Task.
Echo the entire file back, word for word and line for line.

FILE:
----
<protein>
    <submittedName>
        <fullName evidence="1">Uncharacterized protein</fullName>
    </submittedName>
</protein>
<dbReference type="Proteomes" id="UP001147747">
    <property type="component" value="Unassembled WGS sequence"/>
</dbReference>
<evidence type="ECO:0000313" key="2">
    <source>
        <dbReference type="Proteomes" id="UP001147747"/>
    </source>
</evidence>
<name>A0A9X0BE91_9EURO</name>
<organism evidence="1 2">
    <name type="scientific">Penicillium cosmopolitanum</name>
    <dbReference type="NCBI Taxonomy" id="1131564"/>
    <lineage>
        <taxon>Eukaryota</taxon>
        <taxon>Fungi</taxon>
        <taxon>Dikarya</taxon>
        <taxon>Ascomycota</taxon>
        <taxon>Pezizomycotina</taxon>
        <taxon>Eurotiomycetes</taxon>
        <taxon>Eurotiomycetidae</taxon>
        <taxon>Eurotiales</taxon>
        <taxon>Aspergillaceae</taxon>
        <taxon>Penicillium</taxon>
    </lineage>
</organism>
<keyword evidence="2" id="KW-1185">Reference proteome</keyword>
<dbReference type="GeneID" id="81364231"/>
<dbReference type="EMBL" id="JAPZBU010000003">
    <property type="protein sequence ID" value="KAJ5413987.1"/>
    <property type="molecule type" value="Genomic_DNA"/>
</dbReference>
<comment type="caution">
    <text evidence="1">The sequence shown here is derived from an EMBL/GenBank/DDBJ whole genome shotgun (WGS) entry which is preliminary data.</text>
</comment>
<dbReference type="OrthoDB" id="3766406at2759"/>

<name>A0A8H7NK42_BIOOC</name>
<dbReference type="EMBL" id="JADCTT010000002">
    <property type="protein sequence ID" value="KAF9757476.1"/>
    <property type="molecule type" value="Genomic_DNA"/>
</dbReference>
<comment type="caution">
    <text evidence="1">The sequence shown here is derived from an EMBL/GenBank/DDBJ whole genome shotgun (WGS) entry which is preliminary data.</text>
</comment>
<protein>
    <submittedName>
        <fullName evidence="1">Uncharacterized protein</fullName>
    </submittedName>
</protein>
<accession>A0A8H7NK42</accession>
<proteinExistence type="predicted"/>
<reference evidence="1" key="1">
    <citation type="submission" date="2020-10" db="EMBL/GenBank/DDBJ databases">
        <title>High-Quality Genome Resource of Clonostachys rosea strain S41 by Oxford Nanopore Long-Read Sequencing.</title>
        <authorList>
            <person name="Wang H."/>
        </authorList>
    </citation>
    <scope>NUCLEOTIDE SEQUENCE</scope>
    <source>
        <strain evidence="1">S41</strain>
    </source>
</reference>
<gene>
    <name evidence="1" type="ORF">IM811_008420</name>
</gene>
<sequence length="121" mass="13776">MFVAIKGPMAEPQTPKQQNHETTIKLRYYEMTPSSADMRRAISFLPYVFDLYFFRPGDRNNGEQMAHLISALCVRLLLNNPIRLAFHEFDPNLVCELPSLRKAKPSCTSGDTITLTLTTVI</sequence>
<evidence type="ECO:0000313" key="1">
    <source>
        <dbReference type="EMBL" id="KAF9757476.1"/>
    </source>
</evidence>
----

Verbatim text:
<protein>
    <submittedName>
        <fullName evidence="1">Uncharacterized protein</fullName>
    </submittedName>
</protein>
<dbReference type="Proteomes" id="UP001147747">
    <property type="component" value="Unassembled WGS sequence"/>
</dbReference>
<evidence type="ECO:0000313" key="2">
    <source>
        <dbReference type="Proteomes" id="UP001147747"/>
    </source>
</evidence>
<name>A0A9X0BE91_9EURO</name>
<organism evidence="1 2">
    <name type="scientific">Penicillium cosmopolitanum</name>
    <dbReference type="NCBI Taxonomy" id="1131564"/>
    <lineage>
        <taxon>Eukaryota</taxon>
        <taxon>Fungi</taxon>
        <taxon>Dikarya</taxon>
        <taxon>Ascomycota</taxon>
        <taxon>Pezizomycotina</taxon>
        <taxon>Eurotiomycetes</taxon>
        <taxon>Eurotiomycetidae</taxon>
        <taxon>Eurotiales</taxon>
        <taxon>Aspergillaceae</taxon>
        <taxon>Penicillium</taxon>
    </lineage>
</organism>
<keyword evidence="2" id="KW-1185">Reference proteome</keyword>
<dbReference type="GeneID" id="81364231"/>
<dbReference type="EMBL" id="JAPZBU010000003">
    <property type="protein sequence ID" value="KAJ5413987.1"/>
    <property type="molecule type" value="Genomic_DNA"/>
</dbReference>
<comment type="caution">
    <text evidence="1">The sequence shown here is derived from an EMBL/GenBank/DDBJ whole genome shotgun (WGS) entry which is preliminary data.</text>
</comment>
<dbReference type="OrthoDB" id="3766406at2759"/>

<name>A0A8H7NK42_BIOOC</name>
<dbReference type="EMBL" id="JADCTT010000002">
    <property type="protein sequence ID" value="KAF9757476.1"/>
    <property type="molecule type" value="Genomic_DNA"/>
</dbReference>
<comment type="caution">
    <text evidence="1">The sequence shown here is derived from an EMBL/GenBank/DDBJ whole genome shotgun (WGS) entry which is preliminary data.</text>
</comment>
<protein>
    <submittedName>
        <fullName evidence="1">Uncharacterized protein</fullName>
    </submittedName>
</protein>
<accession>A0A8H7NK42</accession>
<proteinExistence type="predicted"/>
<reference evidence="1" key="1">
    <citation type="submission" date="2020-10" db="EMBL/GenBank/DDBJ databases">
        <title>High-Quality Genome Resource of Clonostachys rosea strain S41 by Oxford Nanopore Long-Read Sequencing.</title>
        <authorList>
            <person name="Wang H."/>
        </authorList>
    </citation>
    <scope>NUCLEOTIDE SEQUENCE</scope>
    <source>
        <strain evidence="1">S41</strain>
    </source>
</reference>
<gene>
    <name evidence="1" type="ORF">IM811_008420</name>
</gene>
<sequence length="121" mass="13776">MFVAIKGPMAEPQTPKQQNHETTIKLRYYEMTPSSADMRRAISFLPYVFDLYFFRPGDRNNGEQMAHLISALCVRLLLNNPIRLAFHEFDPNLVCELPSLRKAKPSCTSGDTITLTLTTVI</sequence>
<evidence type="ECO:0000313" key="1">
    <source>
        <dbReference type="EMBL" id="KAF9757476.1"/>
    </source>
</evidence>